Friday, August 05, 2005

Interview with the Lamp Buyer

Thursday morning. Recently.
Christ, the place was huge. I sat in the parking lot, re-combing my mustache after the drive over and marveling at the hangar-like building that housed World of Lamps and Adhesives. The yellow steel structure was 100 yards wide across the front--something I'd keep in mind for estimating range. In addition to its massive physical size, the discount warehouse store is also one of my area's largest employers, which is what had brought me there that day.
I hadn't had steady employment since Taco Bell fired me, and I'm not the kind of guy who can sit around doing nothing. It amazes me that welfare cheats and college professors can face themselves in the mirror every day, while real Americans go out and work for a living. I'm not like that. Two years of my mom paying the bills was enough. From now on, she would only be paying most of the bills.
My mustache was perfect. I checked my hair, making sure I had properly disguised my bald-on-top problem with the felt-tipped marker. Perfecto. I knew my clothes were spot-on. Khakis, olive-drab shirt, ascot, and tactical boots. Not much more I could do in way of preparation. I was going in blind, since my mom had found the help-wanted ad and set up the interview. I was as ready as I was going to get.
Twenty minutes later.
It took me longer than I thought it would to find the office. Aisle after aisle of lamps and glue, and no signs for way-finding. I didn't ask for directions, of course, so...
"You're late," he said.
I looked across the desk at him. A bit overweight, could use some Jazzercise. Balding, didn't bother coloring in the bare spots. A slob, then. Gordon Allen, the little brass name-plate read, Lamp Buyer.
"Sorry I missed my timings," I said, and thought up a quick excuse. "I was out of ammo."
"No problem." He opened a file, and I could see it was my resume inside. "So, Randall...Do you prefer Randall?"
The resume had my full name, of course. Randall Nathaniel McFab.
"People call me Randy," I said, "or just 'the Colonel'".
"Okay, Randy. I'm not usually the one who does this--I'm the lamp buyer--but the girl who interviews quit on us, so I'm as nervous as you are."
"I don't get nervous."
"Oh, well--good, good." He studied my resume. "So, Randy...It looks like...You worked at Taco Bell for..." His eyebrows went up. "Sixteen years, that's a long time."
"Well," I said, "I spell 'loyalty' L-O-Y-A-L-T-Y."
"That's, yes, that's how you spell it. Good, good. Now, I see you were a 'transaction analyst' at Taco Bell?"
"Affirmative. I input real-time transaction data into a computer terminal that connected to a server and two nodes, after verifying the veracity of the data on-the-fly."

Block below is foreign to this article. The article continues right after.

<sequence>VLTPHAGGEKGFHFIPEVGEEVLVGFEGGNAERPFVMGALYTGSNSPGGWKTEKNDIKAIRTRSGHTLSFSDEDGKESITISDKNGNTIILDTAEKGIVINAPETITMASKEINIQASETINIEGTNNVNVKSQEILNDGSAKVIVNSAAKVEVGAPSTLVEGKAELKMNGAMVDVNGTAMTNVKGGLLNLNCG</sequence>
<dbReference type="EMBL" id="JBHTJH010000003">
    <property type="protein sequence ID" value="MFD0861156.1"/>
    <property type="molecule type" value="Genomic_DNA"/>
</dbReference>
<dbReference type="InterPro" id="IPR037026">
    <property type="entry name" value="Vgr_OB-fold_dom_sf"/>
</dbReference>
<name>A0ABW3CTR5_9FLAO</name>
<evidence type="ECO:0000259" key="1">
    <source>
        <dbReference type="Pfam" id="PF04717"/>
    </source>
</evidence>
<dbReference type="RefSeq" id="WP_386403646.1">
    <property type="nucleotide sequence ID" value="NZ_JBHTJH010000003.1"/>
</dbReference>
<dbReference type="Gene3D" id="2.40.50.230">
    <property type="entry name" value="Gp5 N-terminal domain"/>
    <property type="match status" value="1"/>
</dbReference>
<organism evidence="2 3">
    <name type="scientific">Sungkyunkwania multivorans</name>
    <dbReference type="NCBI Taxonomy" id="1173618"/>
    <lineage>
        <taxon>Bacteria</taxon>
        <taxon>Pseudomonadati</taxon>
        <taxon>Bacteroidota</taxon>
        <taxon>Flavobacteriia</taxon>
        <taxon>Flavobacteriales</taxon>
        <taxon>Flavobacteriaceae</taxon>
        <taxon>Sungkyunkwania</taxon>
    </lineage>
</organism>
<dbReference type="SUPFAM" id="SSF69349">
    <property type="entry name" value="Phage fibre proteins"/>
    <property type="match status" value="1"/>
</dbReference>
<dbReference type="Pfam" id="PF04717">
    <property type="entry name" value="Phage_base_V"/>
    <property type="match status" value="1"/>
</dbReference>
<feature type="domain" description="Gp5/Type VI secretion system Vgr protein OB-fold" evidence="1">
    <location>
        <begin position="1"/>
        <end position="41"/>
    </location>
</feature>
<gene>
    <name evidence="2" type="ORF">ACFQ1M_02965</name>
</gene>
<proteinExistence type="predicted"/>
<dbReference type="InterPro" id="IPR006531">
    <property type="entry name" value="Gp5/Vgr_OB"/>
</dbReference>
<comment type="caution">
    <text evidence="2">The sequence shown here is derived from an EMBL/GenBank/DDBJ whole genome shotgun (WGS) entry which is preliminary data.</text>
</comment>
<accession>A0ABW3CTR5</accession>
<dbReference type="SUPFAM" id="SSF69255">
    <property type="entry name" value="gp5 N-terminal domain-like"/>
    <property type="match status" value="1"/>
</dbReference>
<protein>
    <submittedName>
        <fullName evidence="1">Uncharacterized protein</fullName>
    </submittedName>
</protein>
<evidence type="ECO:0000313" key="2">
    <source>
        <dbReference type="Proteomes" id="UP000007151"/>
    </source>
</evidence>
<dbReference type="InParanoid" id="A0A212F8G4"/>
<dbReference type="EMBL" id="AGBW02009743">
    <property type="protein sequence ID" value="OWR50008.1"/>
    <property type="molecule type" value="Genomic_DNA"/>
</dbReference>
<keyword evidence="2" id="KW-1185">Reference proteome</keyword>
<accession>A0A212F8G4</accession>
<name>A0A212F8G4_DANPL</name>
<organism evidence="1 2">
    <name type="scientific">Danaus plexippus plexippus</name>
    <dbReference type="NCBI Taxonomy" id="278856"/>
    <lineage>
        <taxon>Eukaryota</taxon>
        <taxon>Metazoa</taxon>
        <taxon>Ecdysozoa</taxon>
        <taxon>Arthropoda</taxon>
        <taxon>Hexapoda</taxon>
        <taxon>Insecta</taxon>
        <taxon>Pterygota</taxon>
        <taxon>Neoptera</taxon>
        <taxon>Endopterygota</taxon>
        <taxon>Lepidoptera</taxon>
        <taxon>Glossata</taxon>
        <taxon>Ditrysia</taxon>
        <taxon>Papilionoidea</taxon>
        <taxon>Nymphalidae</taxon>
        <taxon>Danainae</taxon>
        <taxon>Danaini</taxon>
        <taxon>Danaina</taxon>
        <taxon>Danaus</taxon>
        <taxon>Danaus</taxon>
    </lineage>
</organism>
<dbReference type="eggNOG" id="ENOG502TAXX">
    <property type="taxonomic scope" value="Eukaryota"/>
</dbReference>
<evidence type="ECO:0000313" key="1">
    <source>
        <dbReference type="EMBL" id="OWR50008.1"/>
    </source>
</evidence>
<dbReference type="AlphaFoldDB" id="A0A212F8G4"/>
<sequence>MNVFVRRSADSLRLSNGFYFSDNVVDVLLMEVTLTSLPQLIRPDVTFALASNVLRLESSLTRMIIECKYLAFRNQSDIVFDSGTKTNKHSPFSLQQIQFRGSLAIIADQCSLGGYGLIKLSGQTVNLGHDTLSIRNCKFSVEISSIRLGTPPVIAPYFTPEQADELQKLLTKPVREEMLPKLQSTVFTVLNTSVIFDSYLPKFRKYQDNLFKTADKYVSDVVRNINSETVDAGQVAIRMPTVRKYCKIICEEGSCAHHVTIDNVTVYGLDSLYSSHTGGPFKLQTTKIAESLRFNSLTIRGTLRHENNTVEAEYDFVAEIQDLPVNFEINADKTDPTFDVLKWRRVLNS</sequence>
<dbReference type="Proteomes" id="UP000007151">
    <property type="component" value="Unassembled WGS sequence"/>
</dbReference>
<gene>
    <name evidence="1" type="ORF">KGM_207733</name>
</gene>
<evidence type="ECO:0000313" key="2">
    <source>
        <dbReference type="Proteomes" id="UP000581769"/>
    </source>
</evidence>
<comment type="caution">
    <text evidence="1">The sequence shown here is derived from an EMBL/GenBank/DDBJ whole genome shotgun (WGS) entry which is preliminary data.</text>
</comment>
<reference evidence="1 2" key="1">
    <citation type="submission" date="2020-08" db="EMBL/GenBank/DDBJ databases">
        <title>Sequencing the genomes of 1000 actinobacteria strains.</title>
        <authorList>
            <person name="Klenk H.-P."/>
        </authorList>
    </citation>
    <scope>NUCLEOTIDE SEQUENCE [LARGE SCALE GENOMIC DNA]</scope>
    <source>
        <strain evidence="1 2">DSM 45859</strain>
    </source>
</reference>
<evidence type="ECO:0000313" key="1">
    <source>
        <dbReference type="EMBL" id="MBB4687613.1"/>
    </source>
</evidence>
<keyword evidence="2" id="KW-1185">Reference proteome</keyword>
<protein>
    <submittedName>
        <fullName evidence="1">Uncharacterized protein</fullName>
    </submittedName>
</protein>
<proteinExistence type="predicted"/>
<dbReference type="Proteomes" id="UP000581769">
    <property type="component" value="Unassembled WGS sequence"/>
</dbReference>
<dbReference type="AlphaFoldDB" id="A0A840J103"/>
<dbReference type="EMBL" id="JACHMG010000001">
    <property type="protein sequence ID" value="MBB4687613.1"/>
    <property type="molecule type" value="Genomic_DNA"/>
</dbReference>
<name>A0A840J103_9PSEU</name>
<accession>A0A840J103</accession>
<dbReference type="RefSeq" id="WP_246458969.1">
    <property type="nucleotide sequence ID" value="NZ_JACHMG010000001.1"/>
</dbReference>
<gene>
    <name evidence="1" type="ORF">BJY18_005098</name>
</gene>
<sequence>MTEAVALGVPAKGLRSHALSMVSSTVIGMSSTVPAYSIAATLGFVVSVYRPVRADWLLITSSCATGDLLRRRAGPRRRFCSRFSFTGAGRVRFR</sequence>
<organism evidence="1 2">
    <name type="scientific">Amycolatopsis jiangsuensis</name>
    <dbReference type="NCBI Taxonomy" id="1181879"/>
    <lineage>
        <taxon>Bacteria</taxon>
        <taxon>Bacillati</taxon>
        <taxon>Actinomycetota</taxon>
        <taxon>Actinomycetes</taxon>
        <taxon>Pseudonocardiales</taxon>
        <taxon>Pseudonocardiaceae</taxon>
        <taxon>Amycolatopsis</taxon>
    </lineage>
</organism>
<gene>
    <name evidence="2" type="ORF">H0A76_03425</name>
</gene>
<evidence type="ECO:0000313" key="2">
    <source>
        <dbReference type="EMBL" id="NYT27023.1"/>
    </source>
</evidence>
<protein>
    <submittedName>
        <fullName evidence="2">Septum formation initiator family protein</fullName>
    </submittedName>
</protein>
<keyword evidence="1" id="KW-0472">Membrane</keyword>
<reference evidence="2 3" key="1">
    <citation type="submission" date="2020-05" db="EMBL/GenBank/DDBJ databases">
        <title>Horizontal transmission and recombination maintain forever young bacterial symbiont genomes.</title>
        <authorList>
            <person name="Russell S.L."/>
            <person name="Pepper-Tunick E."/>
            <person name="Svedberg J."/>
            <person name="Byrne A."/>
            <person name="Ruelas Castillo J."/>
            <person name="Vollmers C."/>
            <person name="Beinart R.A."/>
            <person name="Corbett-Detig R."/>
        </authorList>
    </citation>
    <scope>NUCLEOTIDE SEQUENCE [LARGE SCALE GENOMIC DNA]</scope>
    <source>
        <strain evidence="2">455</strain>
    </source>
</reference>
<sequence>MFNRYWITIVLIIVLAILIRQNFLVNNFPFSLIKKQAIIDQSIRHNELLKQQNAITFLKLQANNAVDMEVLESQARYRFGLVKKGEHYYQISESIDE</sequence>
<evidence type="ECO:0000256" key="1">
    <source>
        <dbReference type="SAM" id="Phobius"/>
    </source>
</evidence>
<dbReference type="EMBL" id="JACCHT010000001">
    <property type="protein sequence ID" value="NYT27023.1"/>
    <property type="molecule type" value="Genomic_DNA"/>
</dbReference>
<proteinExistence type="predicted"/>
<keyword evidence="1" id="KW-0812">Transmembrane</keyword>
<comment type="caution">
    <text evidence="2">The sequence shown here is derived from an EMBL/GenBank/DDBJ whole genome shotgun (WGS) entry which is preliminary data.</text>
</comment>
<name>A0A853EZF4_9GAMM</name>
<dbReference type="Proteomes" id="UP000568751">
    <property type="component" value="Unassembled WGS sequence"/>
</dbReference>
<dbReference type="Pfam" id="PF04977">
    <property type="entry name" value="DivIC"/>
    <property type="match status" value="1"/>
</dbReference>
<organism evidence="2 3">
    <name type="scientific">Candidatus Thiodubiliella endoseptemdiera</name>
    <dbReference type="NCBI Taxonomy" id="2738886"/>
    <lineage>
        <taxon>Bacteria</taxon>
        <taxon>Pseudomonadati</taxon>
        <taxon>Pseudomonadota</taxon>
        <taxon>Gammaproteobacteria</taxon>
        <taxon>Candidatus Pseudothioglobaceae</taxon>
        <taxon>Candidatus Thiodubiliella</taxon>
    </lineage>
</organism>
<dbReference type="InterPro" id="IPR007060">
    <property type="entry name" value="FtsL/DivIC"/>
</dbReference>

"So your actual job was..."
"Good, good. We need that kind of experience." He studied the resume some more. "I see you've been self-employed the last couple of years. 'Mercenary,' it says."
"Correct," I said. "Of course, I can't discuss operational details."
"Right, of course. Now, you've applied for adhesives. I'm a lamp man myself, always have been, but I've worked with the boys in adhesives and I know what they're like. They can be hard on a new guy, especially one who hasn't been in the glue trade before."
"I'm a hard man, Mr. Allen. I read action books."
He looked me over, and could tell he was facing a bad ass.
"Well," he said, "just so you don't mind a little hazing."
"Not at all."
"They can be rough you know, the adhesives crowd. Physical abuse."
"No prob."
"Mental...Mental torture...mind games..." He shook his head. "Not like lamp people at all."
"I can handle whatever they can dish out, I assure you." It must have been cold in that office, as I noticed I was shaking.
"Other stuff, too," he said. "Stuff we can't prove...rumours...gatherings, Black Masses...gang rape...marijuana smoking."
"Did you say--" I was appalled.
"Yes. Marijuana smoking." He sighed heavily.
"Look," I said. "I can handle hazing. Why, in high-school football, we all got tortured relentlessly when we were freshmen, then we did the same to others when we got older. Physical abuse? No problem, I can take some slapping around. Black Masses? Hell, I own every Iron Maiden album. Gang rape? Why, in high-school football...Anyway, I can accept all of that stuff, but...Drugs? No way. Drugs are why we have crimes that don't involve alcohol, drugs are why people believe we landed men on the moon...I'll can the speech and make it short and sweet for you, mister. I don't work with druggies."
"Well," he said, "I just wanted to be honest with you. We don't have any openings in lamps--everybody wants lamps, of course--but adhesives, I just wouldn't wish that on anyone."
"I appreciate that," I said, rising. "You might have just saved some potheads' lives. My motto is 'kill first and then kill again.'"
He stood to shake my hand. "Sorry it didn't work out, Randy," he said.
"No problem. My mom said her friend Alma's daughter has a stalker, might need some protection. Bodyguard work." It was true, but it would mean I would have to quit stalking the daughter.
"Good, good. I'll keep your number and give you a call if we have any openings in lamps." He leaned in close and lowered his voice. "Say, you don't know where to score any weed, do you?"
Later that day.
I was in my bedroom, sorting my bills and sipping a nice cold Zima.
"Hey, Mom!" I yelled towards the living room. "My Soldier of Fortune subscription is about to run out. You gonna pay it, or what?"